I watched this show a looong time ago, so I’m going to keep this brief. If there is another definition of girl power that isn’t “Sugar, spice, and everything nice,” I don’t want to hear it. These were the ingredients chosen to create the perfect little girls, but Professor Utonium accidentally added an extra ingredient to the concoction: chemical X. Thus, the Powerpuff Girls were born using their ultra-superpowers. Blossom, Bubbles, and Buttercup have dedicated their lives to fighting crime and the forces of evil, and I’m impressed. These sister were like, what, seven years old and fighting crime? I can’t even find a dude who washes his hair, and these girls were out here making the world a safer place. Good for them.
‘The Fresh Prince Of Bel Air’
Each of the three main women in this amazing show were absolute queens in their own right, but I am just going to focus on one, the matriarch and feminist icon, the OG Vivian Banks. (Not her replacement who looked literally nothing like her in any way, and I need an explanation from the producers for this abomination). Anyway, Vivian 1.0 showed all of us plebeians how to rock a mint green power suit and raise a family, both of which are impressive. So in like, basically every episode, Aunt Viv stood up to sexism, ageism, racism and a slew of other -isms, because she’s a hero who’s too stylish to wear a cape. Her education about cultural references was truly unparalleled. Let’s not forget her absolutely schooling Will when he acted like he was an expert in black history because he read Malcolm X’s autobiography. The exact quote was: “You can read that book, you can wear the t-shirt, you can put the posters up and shout the slogans, but unless you know all of the history behind it, you’re trivializing the entire struggle.” YAS, AUNT VIV, YAS. The bottom line is Vivian was a woman who was unabashed to speak her mind, especially when dealing with her moronic male counterparts. Sorry, Carlton, we love your mom and her dance moves more.
‘Sex and the City’
Ok, before everyone judges my mom for letting me watch this show, she didn’t know I binged harder on SATC than I did on Halloween candy. Skip your eye rolls and scoffs for calling this show feminist, but what would you call a squad of women who subconsciously discussed the bs behind the coveted fairytale ending and openly shut down slut-shaming? This group of revolutionary women (I’m a total Carrie) made it okay to engage in sex with guys you aren’t Facebook official with, to have fun without worrying about the haters and, of course, to prioritize Manolos over all else. Idk if this was intentional or not, but these four women make up one perfect betch: Charlotte is romantic, Miranda is brilliant, Carrie is funny, and Samantha is Samantha. Of course, no one woman is actually perfect, which is why all of these traits are separated into four individual women, but they are all great and I love them. On a side note: it truly breaks my heart that SJP and Kim Cattrall aren’t actually friends IRL, because their characters were the most likable on the show. Truly, no one could pull off jewel tones and feathered accessories like they could. I’m hoping that somewhere in lower Manhattan, Carrie and Samantha are getting afternoon cocktails rn.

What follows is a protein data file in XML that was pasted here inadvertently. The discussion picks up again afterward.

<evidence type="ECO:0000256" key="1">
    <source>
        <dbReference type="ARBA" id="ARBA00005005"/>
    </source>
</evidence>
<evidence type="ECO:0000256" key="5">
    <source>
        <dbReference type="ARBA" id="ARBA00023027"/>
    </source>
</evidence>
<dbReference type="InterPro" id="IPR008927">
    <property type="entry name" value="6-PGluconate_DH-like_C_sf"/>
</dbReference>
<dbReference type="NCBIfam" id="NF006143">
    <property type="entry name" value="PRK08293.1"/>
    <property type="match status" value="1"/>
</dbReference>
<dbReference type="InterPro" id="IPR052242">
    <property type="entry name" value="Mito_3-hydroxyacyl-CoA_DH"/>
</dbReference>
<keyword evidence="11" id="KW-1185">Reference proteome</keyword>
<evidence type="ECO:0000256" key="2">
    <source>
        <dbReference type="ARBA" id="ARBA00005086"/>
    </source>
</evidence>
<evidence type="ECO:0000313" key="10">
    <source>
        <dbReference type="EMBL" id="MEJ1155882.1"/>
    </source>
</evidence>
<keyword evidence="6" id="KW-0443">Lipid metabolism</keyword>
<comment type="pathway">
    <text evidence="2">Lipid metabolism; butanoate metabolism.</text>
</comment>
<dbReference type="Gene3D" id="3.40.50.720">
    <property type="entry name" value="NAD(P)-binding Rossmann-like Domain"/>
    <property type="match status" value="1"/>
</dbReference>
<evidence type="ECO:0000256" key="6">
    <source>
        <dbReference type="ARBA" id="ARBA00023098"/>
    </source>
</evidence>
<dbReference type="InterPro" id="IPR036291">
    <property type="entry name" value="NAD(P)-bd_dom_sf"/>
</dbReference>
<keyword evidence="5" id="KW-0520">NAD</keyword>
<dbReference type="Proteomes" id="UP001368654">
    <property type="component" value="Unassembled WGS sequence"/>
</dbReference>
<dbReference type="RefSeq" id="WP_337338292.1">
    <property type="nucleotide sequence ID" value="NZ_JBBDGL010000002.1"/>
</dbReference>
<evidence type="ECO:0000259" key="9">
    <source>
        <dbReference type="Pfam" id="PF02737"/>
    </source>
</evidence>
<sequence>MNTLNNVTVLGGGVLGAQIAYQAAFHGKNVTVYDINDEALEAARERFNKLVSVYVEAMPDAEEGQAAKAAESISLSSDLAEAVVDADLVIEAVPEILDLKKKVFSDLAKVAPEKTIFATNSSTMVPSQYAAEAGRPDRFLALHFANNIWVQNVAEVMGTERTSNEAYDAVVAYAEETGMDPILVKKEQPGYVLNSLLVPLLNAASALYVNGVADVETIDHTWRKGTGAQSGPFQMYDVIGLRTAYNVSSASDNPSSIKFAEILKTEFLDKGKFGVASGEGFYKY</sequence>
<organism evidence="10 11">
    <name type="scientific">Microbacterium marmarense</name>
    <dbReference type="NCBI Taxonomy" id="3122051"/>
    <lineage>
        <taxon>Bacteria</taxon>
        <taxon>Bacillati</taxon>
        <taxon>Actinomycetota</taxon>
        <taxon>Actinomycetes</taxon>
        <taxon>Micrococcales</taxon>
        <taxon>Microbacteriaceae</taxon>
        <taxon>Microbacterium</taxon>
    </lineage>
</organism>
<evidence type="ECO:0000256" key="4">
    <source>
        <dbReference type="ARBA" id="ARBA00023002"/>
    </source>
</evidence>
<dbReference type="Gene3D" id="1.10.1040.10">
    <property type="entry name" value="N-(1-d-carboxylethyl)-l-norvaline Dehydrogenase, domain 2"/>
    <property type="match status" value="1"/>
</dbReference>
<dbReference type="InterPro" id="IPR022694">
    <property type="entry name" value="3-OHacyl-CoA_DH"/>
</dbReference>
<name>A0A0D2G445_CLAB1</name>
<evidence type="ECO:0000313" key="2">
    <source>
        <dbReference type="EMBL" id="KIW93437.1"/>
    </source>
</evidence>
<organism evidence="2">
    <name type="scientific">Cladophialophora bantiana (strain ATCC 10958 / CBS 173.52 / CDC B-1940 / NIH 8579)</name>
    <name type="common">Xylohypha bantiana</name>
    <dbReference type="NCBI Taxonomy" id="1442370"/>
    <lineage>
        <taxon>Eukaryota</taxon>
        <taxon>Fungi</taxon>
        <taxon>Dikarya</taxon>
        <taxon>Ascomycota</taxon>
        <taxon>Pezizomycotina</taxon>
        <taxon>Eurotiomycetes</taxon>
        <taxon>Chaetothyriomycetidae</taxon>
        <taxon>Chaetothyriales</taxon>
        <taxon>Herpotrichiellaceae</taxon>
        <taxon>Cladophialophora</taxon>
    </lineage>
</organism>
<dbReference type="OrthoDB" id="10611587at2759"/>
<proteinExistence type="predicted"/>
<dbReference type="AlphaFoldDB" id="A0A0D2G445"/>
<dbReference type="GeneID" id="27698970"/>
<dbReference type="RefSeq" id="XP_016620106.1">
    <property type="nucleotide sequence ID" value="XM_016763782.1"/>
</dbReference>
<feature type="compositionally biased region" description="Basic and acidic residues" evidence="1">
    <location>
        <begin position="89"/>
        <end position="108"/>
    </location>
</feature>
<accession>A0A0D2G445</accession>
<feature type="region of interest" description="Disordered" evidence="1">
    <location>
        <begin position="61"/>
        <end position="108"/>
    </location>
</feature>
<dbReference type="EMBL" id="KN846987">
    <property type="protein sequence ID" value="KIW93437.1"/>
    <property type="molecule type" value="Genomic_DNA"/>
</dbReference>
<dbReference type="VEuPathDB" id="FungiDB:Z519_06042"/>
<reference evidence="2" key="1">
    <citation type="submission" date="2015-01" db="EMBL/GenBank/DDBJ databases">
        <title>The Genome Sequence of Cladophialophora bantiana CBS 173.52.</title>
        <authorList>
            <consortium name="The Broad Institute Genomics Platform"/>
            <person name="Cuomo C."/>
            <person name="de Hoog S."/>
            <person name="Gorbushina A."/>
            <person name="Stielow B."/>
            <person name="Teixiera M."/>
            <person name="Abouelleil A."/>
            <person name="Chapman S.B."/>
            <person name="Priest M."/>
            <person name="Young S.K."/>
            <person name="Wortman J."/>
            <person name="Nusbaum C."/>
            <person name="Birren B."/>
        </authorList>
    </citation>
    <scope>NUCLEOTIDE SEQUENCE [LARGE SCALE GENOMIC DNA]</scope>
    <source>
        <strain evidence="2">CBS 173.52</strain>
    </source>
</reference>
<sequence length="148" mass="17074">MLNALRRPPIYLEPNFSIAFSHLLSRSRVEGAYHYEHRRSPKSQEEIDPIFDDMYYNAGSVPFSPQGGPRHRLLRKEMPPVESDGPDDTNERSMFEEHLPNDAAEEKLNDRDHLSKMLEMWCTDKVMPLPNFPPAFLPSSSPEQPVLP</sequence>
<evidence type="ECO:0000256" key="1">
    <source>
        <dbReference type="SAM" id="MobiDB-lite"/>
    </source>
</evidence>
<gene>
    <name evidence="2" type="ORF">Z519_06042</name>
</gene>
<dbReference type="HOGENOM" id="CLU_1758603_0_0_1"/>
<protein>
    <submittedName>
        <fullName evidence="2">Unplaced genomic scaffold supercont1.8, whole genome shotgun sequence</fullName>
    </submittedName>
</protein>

This show was my life, and I have no shame in my game. Lizzie was a cultural icon who struggled between staying true to herself and wanting to fit in, but then she realized how much the popular kids sucked and got over it. Snaps. Lizzie’s main feminist feat is that she was not afraid to go through all of the same struggles all teenage girls go through: heartbreak, annoying siblings, eating issues, and, most iconically, bra shopping with your mom. Lizzie facing all of these preteen issues made all of us realize that these are just normal parts of life, and we shouldn’t feel embarrassed to be experiencing them. Lizzie came into her true feminist self in the final scene of the movie, though, when she chose herself and her hair extensions over a guy. Nevermind that he lied, cheated, and tried to pass Lizzie off as
Brunette Lizzie Isabella, but he tried to play her for a fool, which just isn’t how you save your career, sweetie. Lizzie’s too smart for that sh*t, you Italian meatball!
Images: Nickelodeon; @stephdelucaaa, @freshprince.ig; @wearemitu / Instagram; Giphy (3)